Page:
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Other Considerations
Read about different genes that are linked to hereditary cancer, their associated risks and guidelines for screening, preventing and treating cancers in people with inherited mutations in these genes.

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Other Medical Concerns for People with Inherited Mutations

People with develop noncancerous tumor-like growths called hamartomas. These growths most often form in the gastrointestinal tract, especially in the stomach and intestines. 

Children with often develop small, dark-colored spots on the lips, around and inside the mouth, near the eyes and nostrils, and around the anus. These spots may also occur on the hands and feet. These spots appear during childhood and often fade as the person gets older. Most people with develop multiple in the stomach and intestines during childhood or adolescence. can cause health problems such as recurrent bowel obstructions, chronic bleeding, and abdominal pain beginning at a young age.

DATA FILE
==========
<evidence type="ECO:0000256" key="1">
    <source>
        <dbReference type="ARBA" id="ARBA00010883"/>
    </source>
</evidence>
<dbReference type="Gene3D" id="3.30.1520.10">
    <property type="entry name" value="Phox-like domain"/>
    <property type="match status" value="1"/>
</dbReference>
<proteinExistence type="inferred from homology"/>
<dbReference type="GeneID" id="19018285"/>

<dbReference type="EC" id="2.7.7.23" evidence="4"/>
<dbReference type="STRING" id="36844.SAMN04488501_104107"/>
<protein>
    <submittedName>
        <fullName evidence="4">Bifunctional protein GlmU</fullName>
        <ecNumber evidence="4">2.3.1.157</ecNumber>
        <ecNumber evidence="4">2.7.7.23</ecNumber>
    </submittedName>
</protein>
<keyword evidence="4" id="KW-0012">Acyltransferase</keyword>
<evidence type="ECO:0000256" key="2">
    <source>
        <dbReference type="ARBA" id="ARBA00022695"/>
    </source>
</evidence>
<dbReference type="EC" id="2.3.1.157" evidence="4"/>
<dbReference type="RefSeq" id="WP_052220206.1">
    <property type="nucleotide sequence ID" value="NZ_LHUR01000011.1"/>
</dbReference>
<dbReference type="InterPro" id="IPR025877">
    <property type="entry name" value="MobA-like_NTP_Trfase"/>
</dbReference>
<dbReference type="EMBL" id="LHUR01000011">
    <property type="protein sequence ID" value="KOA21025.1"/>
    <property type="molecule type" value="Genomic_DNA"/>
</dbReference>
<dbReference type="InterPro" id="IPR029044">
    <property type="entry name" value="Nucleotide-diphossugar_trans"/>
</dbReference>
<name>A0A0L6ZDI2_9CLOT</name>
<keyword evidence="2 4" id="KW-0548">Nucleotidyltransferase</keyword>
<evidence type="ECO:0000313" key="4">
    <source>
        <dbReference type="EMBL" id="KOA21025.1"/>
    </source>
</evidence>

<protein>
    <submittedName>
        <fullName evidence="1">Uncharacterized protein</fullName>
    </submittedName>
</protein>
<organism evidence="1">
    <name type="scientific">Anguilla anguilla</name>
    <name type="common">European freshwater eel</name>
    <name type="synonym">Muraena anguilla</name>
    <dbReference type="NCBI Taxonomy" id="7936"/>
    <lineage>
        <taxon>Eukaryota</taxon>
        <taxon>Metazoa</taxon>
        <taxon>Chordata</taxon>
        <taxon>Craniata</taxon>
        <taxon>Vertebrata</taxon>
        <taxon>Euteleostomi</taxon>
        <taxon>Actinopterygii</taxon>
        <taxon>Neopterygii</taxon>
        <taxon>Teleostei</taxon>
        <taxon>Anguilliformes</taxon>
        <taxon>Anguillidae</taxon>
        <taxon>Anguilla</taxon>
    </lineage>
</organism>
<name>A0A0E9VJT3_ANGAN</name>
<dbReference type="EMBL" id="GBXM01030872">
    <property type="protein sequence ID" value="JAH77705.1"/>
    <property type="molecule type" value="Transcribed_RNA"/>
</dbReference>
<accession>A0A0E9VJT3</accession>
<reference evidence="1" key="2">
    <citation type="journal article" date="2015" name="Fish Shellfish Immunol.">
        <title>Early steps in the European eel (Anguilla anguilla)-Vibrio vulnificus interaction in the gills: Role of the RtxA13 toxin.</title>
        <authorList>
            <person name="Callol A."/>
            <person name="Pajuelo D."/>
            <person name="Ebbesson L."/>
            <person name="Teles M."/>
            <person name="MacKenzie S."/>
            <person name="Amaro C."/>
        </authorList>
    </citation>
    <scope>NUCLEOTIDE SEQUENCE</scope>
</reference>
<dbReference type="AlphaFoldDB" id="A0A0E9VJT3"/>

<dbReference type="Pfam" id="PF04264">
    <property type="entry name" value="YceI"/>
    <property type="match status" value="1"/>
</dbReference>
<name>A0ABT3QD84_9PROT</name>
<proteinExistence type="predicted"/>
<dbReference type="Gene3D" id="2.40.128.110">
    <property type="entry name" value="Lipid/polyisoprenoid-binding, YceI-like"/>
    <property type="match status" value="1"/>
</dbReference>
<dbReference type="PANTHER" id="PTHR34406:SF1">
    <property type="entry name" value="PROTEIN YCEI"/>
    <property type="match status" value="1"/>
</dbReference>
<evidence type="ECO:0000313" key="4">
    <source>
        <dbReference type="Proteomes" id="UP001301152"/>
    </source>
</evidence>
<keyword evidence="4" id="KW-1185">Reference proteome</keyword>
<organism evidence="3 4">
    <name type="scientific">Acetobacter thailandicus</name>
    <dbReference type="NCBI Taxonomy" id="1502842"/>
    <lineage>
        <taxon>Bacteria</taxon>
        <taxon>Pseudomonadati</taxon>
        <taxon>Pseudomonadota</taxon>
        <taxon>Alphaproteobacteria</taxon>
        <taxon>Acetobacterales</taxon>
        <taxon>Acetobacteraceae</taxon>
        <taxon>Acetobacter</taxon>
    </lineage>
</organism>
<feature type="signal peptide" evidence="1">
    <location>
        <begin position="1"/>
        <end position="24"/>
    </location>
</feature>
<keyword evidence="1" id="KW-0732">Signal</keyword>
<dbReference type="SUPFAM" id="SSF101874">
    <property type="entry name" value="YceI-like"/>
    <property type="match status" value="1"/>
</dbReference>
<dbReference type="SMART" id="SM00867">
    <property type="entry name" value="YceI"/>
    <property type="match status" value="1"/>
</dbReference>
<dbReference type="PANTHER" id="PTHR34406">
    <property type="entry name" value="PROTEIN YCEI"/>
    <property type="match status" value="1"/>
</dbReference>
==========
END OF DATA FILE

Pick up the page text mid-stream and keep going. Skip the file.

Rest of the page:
Some people with mutations have mutations that they did not inherit from either parent. These are known as "de novo" mutations. People with de novo mutations can pass them on to their children. 

Because of the high lifetime risk and early onset of medical issues with Peutz-Jeghers syndrome, people of reproductive age may wish to speak with a fertility expert prior to having children. There are options using assisted reproduction technology and preimplantation genetic diagnosis for parents to select embryos that are free of an inherited  mutation. 


Last updated March 19, 2022